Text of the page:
The opinion of the court was delivered by: Edmund V. Ludwig, J.
This is a breach of contract action. Jurisdiction is diversity. 28 U.S.C. § 1332. According to the complaint, plaintiff Dorland Global Health Communications Corporation provided services to defendants Institutes for Pharmaceutical Discovery and Light Concept Distribution, Inc. under the parties' "Statement of Work." Dorland sues for payment of its invoices in the sum of $80,849.38. Complaint, ¶¶ 6-12. Defendants move to dismiss the action for improper venue. In the alternative, they request transfer to the District Court of Connecticut on grounds of forum non conveniens grounds.
Plaintiff is a Pennsylvania corporation with its principal place of business in Philadelphia. Defendants IPD and LCD are, respectively, Delaware and Connecticut corporations. Both have their principal places of business in Connecticut. They assert that under 28 U.S.C. § 1391(a) venue is proper only in the District of Connecticut and not in this district.*fn1 They rely on several New York district court decisions: Dashman v. Peter Letterese & Assoc., Inc., 999 F.Supp. 553, 554 (S.D.N.Y 1998) ("[I]n a case in which all defendants reside in the same state, venue lies only in that state.... If, and only if, defendants do not all reside in the same state, then and only then, venue lies in a district in which a substantial part of the events or omissions giving rise to the claim occurred."); Welch Foods, Inc. v. Packer, 1994 WL 665399 (W.D.N.Y., Nov. 22, 1994) ("there is no venue gap when all the defendants reside in one district, the statute should not be read to give the plaintiff the option of choosing among forums in such situations.").
No appellate authority supports defendants' interpretation of the venue statute, and this district has explicitly rejected it. See, e.g., School District of Phil. v. Pennsylvania Milk Marketing Bd., 877 F.Supp 245, 249 n.1 (E.D. Pa. 1995) (citations omitted) ("We are aware that the Second Circuit follows the disjunctive theory.... We do not find their reasoning to be more persuasive than the reasoning of our own district court, however, and decline to join them."). So, too, in this case, venue is held to be proper under § 1391(a)(2) and defendants' motion to dismiss for improper venue will be denied.
Defendants, in the alternative, request transfer to the District of Connecticut because of forum non conveniens. 28 U.S.C. § 1404(a) governs: "[f]or the convenience of parties and witnesses, in the interest of justice, a district court may transfer any civil action to any other district or divisions where it might have been brought." Forum non conveniens analysis requires a balancing of various private and public interests. Jumara v. State Farm Ins., 55 F.3d 873, 879-80 (3d Cir. 1995). "It is black letter law that a plaintiff's choice of a proper forum is a paramount consideration in any determination of a transfer request, and that choice should not be lightly disturbed." Scott v. DiGuglielmo, 615 F.Supp.2d 368, 374 (E.D. Pa. 2009) (citations omitted). That principle is particularly applicable where, as here, plaintiff is a forum resident. Complaint, ¶ 1. Pro Spice, Inc. v. Omni Trade Group, Inc., 173 F.Supp.2d 336, 341 (E.D. Pa. 2001) (plaintiff's choice of forum is given even greater weight when forum is plaintiff's residence). Accordingly, plaintiff's choice of this forum must be given significant weight. Other private factors also point in that direction: (1) the claim arose here;*fn2 and (2) the financial ability to travel as between to two defendants is not contested. Further, while evidence sought from Gramercy, Inc., a Connecticut corporation, and its employees, may not be subject to the subpoena power of this court, no witness has been identified as unavailable or unwilling to testify. Superior Precast, Inc. v. Safeco Ins. Co. of Am., 71 F. Supp.2d 438, 447 (E.D. Pa. 1999) ("[Defendant] has not shown or suggested that those non-party witnesses would be unavailable or unwilling to testify in this district, as it must."). Public factors are neutral.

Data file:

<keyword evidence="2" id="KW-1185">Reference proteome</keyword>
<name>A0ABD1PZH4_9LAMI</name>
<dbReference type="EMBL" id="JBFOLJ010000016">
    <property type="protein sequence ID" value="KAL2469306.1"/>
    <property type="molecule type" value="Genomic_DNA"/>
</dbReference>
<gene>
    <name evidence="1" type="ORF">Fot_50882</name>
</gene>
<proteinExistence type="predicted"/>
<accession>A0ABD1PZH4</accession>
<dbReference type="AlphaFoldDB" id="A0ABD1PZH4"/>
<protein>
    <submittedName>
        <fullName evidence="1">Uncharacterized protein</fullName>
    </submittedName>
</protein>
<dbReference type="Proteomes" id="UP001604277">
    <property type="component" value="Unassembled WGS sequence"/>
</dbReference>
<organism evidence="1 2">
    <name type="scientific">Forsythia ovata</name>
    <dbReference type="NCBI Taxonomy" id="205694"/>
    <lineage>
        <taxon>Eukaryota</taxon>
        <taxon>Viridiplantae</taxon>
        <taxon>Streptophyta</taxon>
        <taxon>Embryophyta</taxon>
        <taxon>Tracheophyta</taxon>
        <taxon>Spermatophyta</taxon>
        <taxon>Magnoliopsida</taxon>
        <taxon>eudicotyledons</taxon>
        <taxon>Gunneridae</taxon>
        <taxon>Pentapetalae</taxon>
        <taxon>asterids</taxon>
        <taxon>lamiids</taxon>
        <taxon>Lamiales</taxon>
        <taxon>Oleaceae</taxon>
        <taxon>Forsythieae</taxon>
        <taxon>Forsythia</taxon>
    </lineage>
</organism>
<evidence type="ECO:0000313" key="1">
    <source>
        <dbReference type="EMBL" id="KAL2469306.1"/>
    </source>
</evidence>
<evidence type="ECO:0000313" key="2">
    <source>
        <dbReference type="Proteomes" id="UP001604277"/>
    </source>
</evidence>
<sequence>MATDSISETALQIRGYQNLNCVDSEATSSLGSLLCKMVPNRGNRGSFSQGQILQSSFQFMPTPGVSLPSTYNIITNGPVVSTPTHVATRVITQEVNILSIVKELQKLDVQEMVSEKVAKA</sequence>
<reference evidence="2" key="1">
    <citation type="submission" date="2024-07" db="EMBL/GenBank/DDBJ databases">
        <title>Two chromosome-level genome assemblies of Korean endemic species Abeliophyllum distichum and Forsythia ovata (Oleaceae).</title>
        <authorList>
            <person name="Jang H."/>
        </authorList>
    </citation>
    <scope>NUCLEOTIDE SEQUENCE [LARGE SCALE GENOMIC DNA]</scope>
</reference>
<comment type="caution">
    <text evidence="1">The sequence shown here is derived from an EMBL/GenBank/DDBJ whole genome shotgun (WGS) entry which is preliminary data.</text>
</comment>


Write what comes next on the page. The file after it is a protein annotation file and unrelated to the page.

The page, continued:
The undesirable result of a transfer would merely be to "shift the inconveniences" of appearing in a foreign forum from plaintiff to defendants. Elbeco, Inc. v. Estrella de Plato Corp., 989 F. Supp. 669, 679 (E.D. Pa. 1997). Accordingly, defendants' motion to transfer must be denied.
This action is subject to our district's compulsory arbitration rules, Eastern District Local Rule 53.2, and will be scheduled for an arbitration ...